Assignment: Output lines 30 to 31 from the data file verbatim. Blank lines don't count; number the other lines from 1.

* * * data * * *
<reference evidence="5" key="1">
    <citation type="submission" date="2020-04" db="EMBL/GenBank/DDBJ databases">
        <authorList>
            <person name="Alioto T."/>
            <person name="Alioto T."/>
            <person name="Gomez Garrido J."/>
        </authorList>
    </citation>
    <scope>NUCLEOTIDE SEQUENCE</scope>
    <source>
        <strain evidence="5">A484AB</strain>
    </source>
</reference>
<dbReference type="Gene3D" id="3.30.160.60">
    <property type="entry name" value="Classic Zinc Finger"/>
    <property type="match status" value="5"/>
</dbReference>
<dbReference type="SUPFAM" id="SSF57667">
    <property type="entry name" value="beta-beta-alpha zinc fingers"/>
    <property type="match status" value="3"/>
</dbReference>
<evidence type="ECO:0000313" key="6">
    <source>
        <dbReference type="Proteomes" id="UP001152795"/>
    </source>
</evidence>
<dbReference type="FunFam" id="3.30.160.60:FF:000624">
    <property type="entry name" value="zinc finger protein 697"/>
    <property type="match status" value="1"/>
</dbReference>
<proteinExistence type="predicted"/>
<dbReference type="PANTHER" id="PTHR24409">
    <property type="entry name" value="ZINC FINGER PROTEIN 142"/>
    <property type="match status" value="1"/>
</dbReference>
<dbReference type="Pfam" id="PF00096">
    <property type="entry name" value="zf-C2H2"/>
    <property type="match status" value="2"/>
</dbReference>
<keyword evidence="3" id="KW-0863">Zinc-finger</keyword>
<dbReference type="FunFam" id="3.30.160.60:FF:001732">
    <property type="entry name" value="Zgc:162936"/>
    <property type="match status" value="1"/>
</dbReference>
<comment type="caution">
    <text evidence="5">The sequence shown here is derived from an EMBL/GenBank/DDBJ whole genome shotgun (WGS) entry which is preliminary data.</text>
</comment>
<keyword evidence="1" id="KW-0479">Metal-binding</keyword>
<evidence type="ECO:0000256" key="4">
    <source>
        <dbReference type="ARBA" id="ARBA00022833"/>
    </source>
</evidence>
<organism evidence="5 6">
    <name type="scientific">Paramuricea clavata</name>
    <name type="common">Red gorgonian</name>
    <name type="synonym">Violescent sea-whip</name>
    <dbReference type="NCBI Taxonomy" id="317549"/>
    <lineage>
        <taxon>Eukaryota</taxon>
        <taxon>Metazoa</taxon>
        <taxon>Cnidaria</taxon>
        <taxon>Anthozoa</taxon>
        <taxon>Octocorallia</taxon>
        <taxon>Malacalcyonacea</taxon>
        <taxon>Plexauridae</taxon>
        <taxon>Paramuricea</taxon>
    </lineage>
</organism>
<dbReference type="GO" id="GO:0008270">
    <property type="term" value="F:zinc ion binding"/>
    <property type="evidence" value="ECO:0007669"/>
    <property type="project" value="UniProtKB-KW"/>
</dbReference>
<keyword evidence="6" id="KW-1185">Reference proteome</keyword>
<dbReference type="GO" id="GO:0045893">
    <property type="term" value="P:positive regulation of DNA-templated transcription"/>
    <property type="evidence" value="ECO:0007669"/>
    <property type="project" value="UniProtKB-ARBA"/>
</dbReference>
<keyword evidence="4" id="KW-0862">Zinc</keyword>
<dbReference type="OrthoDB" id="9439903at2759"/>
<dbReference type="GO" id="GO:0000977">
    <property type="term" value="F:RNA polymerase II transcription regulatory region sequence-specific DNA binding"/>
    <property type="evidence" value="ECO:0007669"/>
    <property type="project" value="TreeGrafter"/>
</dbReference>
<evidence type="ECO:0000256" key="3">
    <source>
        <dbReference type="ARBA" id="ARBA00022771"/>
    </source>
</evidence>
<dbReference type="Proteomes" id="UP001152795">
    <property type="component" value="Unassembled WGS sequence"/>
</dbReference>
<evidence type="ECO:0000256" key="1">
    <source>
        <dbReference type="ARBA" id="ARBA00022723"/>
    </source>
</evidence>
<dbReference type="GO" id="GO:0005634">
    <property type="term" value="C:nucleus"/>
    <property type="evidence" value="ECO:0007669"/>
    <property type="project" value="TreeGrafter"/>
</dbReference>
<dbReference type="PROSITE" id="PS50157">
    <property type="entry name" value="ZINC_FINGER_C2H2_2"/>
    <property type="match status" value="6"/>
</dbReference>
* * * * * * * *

</dbReference>
<proteinExistence type="predicted"/>